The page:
Title: Burn (Kingdoms of Earth and Air #3)
Author: Keri Arthur
Reviewer: Shelley Russell Nolan
Synopsis: Will a woman with no memory
be the salvation of her people… or the means of their final destruction?
Nara Velez wakes in a prison pod with no idea how she got there. She quickly learns that things have drastically changed during the time she can’t remember—and not just with her situation. The Mareritt—an ancient enemy—now control most of Arleeon and treat her people little better than slaves.
Worse still, the Mareritt also control the drakkons.
Nara has no choice but to work with Kaiden Silva, the warrior she’s been chained to and a man who distrusts her deeply. But escaping the Mareritt is only the first of their problems; they soon discover their enemy is working on a brand-new weapon—one with the power to wipe out the last remaining free city in Arleeon, just as they’d wiped out the drakkon warriors of yesteryear.
If Nara is to have any hope of freeing Arleeon, she must first regain her memories and determine why they were restricted.
But in doing so, she might just unleash hell on the very people she is trying to save.
Because there is magic in her mind… and its source is Mareritt.
Review: This was a great addition to the Kingdom of Earth and Air series. I was transported to Arleeon from the first page, feeling Nara’s confusion as she woke to find her memories a tangle and the world she now inhabited far different to the one she remembered. The story took off at a fast pace after that, with Nara growing increasingly unsure if she could trust the memories she still had, and desperate to uncover what lay hidden inside her mind. As with both the previous books in the series, the main character is a complex character with amazing abilities. Nara has flaws, but they are tempered with a strong sense of justice and the willingness to put her life on the line to do what she feels is right. For her, that means freeing the drakkons enslaved by the Mareritt and pushing herself beyond the limits of her own body and internal fire to help the last free city escape destruction.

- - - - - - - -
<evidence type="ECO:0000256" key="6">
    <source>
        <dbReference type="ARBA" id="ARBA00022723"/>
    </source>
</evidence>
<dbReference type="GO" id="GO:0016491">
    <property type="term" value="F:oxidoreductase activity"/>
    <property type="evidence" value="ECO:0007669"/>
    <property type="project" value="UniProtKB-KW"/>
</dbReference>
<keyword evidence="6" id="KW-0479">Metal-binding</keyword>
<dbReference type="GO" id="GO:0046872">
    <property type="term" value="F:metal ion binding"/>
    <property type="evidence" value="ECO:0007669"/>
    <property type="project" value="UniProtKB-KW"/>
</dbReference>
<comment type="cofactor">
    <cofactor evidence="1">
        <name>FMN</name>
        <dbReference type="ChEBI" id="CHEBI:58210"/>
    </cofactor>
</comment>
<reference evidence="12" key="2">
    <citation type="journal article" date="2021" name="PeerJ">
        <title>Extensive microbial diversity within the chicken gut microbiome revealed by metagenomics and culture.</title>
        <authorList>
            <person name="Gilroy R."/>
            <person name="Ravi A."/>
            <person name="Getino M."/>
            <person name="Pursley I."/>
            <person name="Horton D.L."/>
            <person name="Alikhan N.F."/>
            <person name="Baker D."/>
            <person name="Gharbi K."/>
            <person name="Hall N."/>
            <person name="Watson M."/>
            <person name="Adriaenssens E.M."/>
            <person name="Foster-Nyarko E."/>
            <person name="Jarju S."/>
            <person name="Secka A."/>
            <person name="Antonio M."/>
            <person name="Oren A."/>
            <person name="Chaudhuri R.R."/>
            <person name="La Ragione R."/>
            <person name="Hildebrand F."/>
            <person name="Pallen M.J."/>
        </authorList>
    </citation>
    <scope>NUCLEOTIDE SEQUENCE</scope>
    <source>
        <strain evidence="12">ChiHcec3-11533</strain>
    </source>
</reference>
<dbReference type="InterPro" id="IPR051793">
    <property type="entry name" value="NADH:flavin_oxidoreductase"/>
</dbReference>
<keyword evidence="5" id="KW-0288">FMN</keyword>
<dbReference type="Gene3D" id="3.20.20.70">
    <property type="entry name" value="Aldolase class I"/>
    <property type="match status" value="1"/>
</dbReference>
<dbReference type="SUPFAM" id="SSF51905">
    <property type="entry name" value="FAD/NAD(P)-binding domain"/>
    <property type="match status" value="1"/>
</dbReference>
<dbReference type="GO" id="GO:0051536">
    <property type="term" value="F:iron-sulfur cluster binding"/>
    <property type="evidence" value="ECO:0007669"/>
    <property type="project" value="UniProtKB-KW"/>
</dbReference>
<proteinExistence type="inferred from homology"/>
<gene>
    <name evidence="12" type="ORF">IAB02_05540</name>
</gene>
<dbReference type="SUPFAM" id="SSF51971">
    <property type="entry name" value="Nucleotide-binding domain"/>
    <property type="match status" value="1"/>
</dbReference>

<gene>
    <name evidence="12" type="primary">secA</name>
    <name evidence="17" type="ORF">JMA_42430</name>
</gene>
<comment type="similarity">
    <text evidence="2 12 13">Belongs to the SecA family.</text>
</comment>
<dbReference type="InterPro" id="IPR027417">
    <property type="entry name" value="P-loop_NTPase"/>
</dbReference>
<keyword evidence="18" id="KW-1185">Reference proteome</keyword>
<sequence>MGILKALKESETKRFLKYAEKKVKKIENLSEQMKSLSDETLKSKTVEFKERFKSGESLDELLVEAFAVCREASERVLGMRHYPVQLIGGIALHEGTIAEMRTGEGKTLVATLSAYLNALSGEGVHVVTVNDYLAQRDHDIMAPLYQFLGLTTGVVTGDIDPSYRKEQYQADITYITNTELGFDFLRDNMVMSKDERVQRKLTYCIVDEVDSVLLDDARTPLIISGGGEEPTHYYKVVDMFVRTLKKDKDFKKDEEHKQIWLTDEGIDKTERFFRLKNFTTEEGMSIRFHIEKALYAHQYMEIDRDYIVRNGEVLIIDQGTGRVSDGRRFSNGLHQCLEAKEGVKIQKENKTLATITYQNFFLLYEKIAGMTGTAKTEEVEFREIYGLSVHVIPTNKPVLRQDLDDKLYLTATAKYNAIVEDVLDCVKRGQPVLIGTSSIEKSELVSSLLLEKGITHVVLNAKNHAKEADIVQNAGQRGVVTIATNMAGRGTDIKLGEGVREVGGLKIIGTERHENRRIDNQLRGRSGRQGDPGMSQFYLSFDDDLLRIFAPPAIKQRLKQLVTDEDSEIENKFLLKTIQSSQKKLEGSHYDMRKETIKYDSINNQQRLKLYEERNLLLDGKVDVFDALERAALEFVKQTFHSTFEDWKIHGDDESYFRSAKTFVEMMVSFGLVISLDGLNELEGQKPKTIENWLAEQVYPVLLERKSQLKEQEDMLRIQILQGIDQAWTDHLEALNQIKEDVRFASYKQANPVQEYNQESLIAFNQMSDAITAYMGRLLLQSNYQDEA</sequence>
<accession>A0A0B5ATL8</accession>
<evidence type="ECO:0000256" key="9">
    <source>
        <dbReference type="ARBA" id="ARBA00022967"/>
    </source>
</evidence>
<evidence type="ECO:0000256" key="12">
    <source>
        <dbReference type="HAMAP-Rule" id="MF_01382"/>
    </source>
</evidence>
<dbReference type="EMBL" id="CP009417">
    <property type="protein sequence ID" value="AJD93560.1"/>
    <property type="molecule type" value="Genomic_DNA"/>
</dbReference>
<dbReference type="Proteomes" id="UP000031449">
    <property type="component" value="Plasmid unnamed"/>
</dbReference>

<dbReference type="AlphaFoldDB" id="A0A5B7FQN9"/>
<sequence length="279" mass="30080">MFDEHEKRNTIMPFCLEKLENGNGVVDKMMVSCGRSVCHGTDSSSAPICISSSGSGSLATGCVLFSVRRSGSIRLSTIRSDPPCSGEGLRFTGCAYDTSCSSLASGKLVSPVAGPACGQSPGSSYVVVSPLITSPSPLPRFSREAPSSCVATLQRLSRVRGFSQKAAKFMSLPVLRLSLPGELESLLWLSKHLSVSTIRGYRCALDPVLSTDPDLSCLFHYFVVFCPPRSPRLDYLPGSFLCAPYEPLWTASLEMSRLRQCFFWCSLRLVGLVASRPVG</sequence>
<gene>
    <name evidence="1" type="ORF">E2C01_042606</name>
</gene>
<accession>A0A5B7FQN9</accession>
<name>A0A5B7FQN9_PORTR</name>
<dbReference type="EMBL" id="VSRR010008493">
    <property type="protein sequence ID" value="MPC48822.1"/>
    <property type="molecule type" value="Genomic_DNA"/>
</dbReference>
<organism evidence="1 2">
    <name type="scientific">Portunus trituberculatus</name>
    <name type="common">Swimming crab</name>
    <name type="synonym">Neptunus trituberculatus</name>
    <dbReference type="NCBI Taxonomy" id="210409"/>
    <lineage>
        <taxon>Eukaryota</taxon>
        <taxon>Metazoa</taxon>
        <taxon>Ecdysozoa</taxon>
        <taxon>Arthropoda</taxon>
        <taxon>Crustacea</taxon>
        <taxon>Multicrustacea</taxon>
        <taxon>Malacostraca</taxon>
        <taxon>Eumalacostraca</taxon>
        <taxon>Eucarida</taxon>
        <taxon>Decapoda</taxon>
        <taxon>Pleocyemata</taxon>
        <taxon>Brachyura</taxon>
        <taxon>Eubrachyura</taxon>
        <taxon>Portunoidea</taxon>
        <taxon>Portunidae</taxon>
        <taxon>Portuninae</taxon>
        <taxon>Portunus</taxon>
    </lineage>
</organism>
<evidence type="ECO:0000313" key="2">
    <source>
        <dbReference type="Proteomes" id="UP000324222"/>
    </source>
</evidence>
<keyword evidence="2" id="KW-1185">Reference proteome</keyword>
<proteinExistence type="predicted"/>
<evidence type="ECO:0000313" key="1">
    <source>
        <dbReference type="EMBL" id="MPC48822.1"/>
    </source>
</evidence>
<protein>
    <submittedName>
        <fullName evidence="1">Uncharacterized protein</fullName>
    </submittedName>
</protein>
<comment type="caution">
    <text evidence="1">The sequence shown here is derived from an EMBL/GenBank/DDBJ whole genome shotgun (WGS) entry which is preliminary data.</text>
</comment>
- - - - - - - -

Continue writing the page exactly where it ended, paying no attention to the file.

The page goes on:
I loved how the drakkons were characters in their own right, their personalities shining through their interactions with Nara and those around her. Kaiden was a match for Nara in mental strength and fortitude. They made a formidable couple as they worked for the good of their surviving people. The Mareritt are a dastardly enemy, with not a lot of characterisation apart from being ruthless in taking what they want and destroying anyone in their path, but that doesn’t detract from the overall story. With Nara unsure of what role she played in the current predicament, her resolve to uncover the truth and free the drakkons makes her a wonderful heroine. In all, this was a great read that can be devoured in gulps that will leave the reader breathless. And I am again left hoping this is not the last time I will get to read about Nara and the drakkons. I want more Kingdoms of Earth and Air books and a chance to catch up with favourite characters.
Rating: Five Stars
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